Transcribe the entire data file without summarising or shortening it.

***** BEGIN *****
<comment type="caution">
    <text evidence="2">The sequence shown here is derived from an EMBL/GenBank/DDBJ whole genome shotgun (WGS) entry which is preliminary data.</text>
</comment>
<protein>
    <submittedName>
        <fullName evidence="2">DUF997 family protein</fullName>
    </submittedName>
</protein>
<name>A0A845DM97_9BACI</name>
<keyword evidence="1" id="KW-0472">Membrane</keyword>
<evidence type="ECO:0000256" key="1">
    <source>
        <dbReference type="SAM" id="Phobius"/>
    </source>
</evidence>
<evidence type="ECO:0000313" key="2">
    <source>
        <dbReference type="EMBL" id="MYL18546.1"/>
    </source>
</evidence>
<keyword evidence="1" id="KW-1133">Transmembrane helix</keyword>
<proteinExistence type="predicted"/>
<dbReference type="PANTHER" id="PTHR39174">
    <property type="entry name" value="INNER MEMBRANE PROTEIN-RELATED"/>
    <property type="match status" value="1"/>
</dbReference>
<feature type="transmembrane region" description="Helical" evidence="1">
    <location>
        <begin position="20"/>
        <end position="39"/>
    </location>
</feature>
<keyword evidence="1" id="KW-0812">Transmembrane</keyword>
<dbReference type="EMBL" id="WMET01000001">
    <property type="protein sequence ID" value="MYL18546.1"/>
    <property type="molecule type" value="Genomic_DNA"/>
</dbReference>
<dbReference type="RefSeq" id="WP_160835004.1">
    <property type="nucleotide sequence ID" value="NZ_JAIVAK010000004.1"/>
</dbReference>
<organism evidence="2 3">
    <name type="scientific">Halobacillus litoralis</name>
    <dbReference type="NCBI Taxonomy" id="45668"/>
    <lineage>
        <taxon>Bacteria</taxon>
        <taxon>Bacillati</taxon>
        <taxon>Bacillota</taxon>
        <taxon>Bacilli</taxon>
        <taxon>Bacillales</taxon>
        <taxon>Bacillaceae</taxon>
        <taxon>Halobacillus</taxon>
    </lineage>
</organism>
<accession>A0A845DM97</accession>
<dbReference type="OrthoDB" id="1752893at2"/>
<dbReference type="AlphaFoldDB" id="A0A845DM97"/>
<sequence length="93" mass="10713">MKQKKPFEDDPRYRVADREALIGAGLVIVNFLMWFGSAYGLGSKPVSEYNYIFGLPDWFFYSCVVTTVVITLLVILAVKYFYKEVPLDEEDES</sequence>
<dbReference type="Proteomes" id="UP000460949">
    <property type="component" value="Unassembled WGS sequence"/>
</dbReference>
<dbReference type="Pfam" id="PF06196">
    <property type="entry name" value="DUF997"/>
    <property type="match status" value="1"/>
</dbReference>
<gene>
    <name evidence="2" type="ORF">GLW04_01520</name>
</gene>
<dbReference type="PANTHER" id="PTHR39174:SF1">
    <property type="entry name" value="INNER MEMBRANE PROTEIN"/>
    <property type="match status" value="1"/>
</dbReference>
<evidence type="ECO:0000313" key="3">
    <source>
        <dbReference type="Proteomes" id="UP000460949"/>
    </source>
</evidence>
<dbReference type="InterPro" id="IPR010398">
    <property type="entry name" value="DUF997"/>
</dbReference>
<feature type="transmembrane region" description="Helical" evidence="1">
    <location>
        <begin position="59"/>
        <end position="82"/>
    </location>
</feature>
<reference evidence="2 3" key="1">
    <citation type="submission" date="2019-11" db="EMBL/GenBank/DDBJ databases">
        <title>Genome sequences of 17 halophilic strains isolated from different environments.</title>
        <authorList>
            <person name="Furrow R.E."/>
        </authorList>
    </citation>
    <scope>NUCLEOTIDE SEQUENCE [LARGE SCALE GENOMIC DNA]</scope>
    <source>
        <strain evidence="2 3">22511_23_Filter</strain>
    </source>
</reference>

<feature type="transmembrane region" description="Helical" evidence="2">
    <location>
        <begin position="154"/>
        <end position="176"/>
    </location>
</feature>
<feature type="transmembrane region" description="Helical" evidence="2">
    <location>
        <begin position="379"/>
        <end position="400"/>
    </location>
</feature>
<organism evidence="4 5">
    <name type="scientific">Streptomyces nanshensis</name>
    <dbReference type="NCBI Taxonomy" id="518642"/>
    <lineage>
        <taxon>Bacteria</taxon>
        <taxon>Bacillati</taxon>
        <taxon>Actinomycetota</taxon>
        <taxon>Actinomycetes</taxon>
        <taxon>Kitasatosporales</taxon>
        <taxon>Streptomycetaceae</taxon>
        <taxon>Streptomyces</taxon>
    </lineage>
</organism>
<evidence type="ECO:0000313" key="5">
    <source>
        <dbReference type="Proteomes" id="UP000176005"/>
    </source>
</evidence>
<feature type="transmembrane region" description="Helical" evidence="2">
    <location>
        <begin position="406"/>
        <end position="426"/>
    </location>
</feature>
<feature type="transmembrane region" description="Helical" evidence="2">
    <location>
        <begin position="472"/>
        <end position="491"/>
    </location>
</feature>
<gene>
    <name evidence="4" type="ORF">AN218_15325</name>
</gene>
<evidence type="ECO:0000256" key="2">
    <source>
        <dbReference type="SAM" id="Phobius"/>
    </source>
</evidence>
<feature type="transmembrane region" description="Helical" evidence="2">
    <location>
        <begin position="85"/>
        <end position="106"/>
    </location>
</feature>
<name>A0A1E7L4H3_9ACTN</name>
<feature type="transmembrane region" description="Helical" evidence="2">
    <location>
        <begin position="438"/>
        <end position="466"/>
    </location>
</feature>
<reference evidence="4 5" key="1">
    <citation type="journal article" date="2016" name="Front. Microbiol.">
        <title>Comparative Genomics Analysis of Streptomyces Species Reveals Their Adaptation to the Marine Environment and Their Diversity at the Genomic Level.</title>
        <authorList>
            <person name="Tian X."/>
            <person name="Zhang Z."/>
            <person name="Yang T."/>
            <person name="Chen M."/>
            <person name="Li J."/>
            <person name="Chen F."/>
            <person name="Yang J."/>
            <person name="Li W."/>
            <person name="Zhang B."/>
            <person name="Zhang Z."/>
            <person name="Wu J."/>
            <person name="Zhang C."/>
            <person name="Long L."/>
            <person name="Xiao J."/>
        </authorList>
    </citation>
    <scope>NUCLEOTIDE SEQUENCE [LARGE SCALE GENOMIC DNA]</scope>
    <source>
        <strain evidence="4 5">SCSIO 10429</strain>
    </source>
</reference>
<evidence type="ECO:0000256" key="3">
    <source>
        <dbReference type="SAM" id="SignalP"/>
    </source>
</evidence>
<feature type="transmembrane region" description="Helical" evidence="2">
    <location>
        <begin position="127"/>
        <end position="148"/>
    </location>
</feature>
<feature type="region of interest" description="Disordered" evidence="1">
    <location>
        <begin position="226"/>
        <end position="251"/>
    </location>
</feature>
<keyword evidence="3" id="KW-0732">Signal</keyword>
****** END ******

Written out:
<comment type="caution">
    <text evidence="2">The sequence shown here is derived from an EMBL/GenBank/DDBJ whole genome shotgun (WGS) entry which is preliminary data.</text>
</comment>
<protein>
    <submittedName>
        <fullName evidence="2">DUF997 family protein</fullName>
    </submittedName>
</protein>
<name>A0A845DM97_9BACI</name>
<keyword evidence="1" id="KW-0472">Membrane</keyword>
<evidence type="ECO:0000256" key="1">
    <source>
        <dbReference type="SAM" id="Phobius"/>
    </source>
</evidence>
<evidence type="ECO:0000313" key="2">
    <source>
        <dbReference type="EMBL" id="MYL18546.1"/>
    </source>
</evidence>
<keyword evidence="1" id="KW-1133">Transmembrane helix</keyword>
<proteinExistence type="predicted"/>
<dbReference type="PANTHER" id="PTHR39174">
    <property type="entry name" value="INNER MEMBRANE PROTEIN-RELATED"/>
    <property type="match status" value="1"/>
</dbReference>
<feature type="transmembrane region" description="Helical" evidence="1">
    <location>
        <begin position="20"/>
        <end position="39"/>
    </location>
</feature>
<keyword evidence="1" id="KW-0812">Transmembrane</keyword>
<dbReference type="EMBL" id="WMET01000001">
    <property type="protein sequence ID" value="MYL18546.1"/>
    <property type="molecule type" value="Genomic_DNA"/>
</dbReference>
<dbReference type="RefSeq" id="WP_160835004.1">
    <property type="nucleotide sequence ID" value="NZ_JAIVAK010000004.1"/>
</dbReference>
<organism evidence="2 3">
    <name type="scientific">Halobacillus litoralis</name>
    <dbReference type="NCBI Taxonomy" id="45668"/>
    <lineage>
        <taxon>Bacteria</taxon>
        <taxon>Bacillati</taxon>
        <taxon>Bacillota</taxon>
        <taxon>Bacilli</taxon>
        <taxon>Bacillales</taxon>
        <taxon>Bacillaceae</taxon>
        <taxon>Halobacillus</taxon>
    </lineage>
</organism>
<accession>A0A845DM97</accession>
<dbReference type="OrthoDB" id="1752893at2"/>
<dbReference type="AlphaFoldDB" id="A0A845DM97"/>
<sequence length="93" mass="10713">MKQKKPFEDDPRYRVADREALIGAGLVIVNFLMWFGSAYGLGSKPVSEYNYIFGLPDWFFYSCVVTTVVITLLVILAVKYFYKEVPLDEEDES</sequence>
<dbReference type="Proteomes" id="UP000460949">
    <property type="component" value="Unassembled WGS sequence"/>
</dbReference>
<dbReference type="Pfam" id="PF06196">
    <property type="entry name" value="DUF997"/>
    <property type="match status" value="1"/>
</dbReference>
<gene>
    <name evidence="2" type="ORF">GLW04_01520</name>
</gene>
<dbReference type="PANTHER" id="PTHR39174:SF1">
    <property type="entry name" value="INNER MEMBRANE PROTEIN"/>
    <property type="match status" value="1"/>
</dbReference>
<evidence type="ECO:0000313" key="3">
    <source>
        <dbReference type="Proteomes" id="UP000460949"/>
    </source>
</evidence>
<dbReference type="InterPro" id="IPR010398">
    <property type="entry name" value="DUF997"/>
</dbReference>
<feature type="transmembrane region" description="Helical" evidence="1">
    <location>
        <begin position="59"/>
        <end position="82"/>
    </location>
</feature>
<reference evidence="2 3" key="1">
    <citation type="submission" date="2019-11" db="EMBL/GenBank/DDBJ databases">
        <title>Genome sequences of 17 halophilic strains isolated from different environments.</title>
        <authorList>
            <person name="Furrow R.E."/>
        </authorList>
    </citation>
    <scope>NUCLEOTIDE SEQUENCE [LARGE SCALE GENOMIC DNA]</scope>
    <source>
        <strain evidence="2 3">22511_23_Filter</strain>
    </source>
</reference>

<feature type="transmembrane region" description="Helical" evidence="2">
    <location>
        <begin position="154"/>
        <end position="176"/>
    </location>
</feature>
<feature type="transmembrane region" description="Helical" evidence="2">
    <location>
        <begin position="379"/>
        <end position="400"/>
    </location>
</feature>
<organism evidence="4 5">
    <name type="scientific">Streptomyces nanshensis</name>
    <dbReference type="NCBI Taxonomy" id="518642"/>
    <lineage>
        <taxon>Bacteria</taxon>
        <taxon>Bacillati</taxon>
        <taxon>Actinomycetota</taxon>
        <taxon>Actinomycetes</taxon>
        <taxon>Kitasatosporales</taxon>
        <taxon>Streptomycetaceae</taxon>
        <taxon>Streptomyces</taxon>
    </lineage>
</organism>
<evidence type="ECO:0000313" key="5">
    <source>
        <dbReference type="Proteomes" id="UP000176005"/>
    </source>
</evidence>
<feature type="transmembrane region" description="Helical" evidence="2">
    <location>
        <begin position="406"/>
        <end position="426"/>
    </location>
</feature>
<feature type="transmembrane region" description="Helical" evidence="2">
    <location>
        <begin position="472"/>
        <end position="491"/>
    </location>
</feature>
<gene>
    <name evidence="4" type="ORF">AN218_15325</name>
</gene>
<evidence type="ECO:0000256" key="2">
    <source>
        <dbReference type="SAM" id="Phobius"/>
    </source>
</evidence>
<feature type="transmembrane region" description="Helical" evidence="2">
    <location>
        <begin position="85"/>
        <end position="106"/>
    </location>
</feature>
<name>A0A1E7L4H3_9ACTN</name>
<feature type="transmembrane region" description="Helical" evidence="2">
    <location>
        <begin position="438"/>
        <end position="466"/>
    </location>
</feature>
<reference evidence="4 5" key="1">
    <citation type="journal article" date="2016" name="Front. Microbiol.">
        <title>Comparative Genomics Analysis of Streptomyces Species Reveals Their Adaptation to the Marine Environment and Their Diversity at the Genomic Level.</title>
        <authorList>
            <person name="Tian X."/>
            <person name="Zhang Z."/>
            <person name="Yang T."/>
            <person name="Chen M."/>
            <person name="Li J."/>
            <person name="Chen F."/>
            <person name="Yang J."/>
            <person name="Li W."/>
            <person name="Zhang B."/>
            <person name="Zhang Z."/>
            <person name="Wu J."/>
            <person name="Zhang C."/>
            <person name="Long L."/>
            <person name="Xiao J."/>
        </authorList>
    </citation>
    <scope>NUCLEOTIDE SEQUENCE [LARGE SCALE GENOMIC DNA]</scope>
    <source>
        <strain evidence="4 5">SCSIO 10429</strain>
    </source>
</reference>
<evidence type="ECO:0000256" key="3">
    <source>
        <dbReference type="SAM" id="SignalP"/>
    </source>
</evidence>
<feature type="transmembrane region" description="Helical" evidence="2">
    <location>
        <begin position="127"/>
        <end position="148"/>
    </location>
</feature>
<feature type="region of interest" description="Disordered" evidence="1">
    <location>
        <begin position="226"/>
        <end position="251"/>
    </location>
</feature>
<keyword evidence="3" id="KW-0732">Signal</keyword>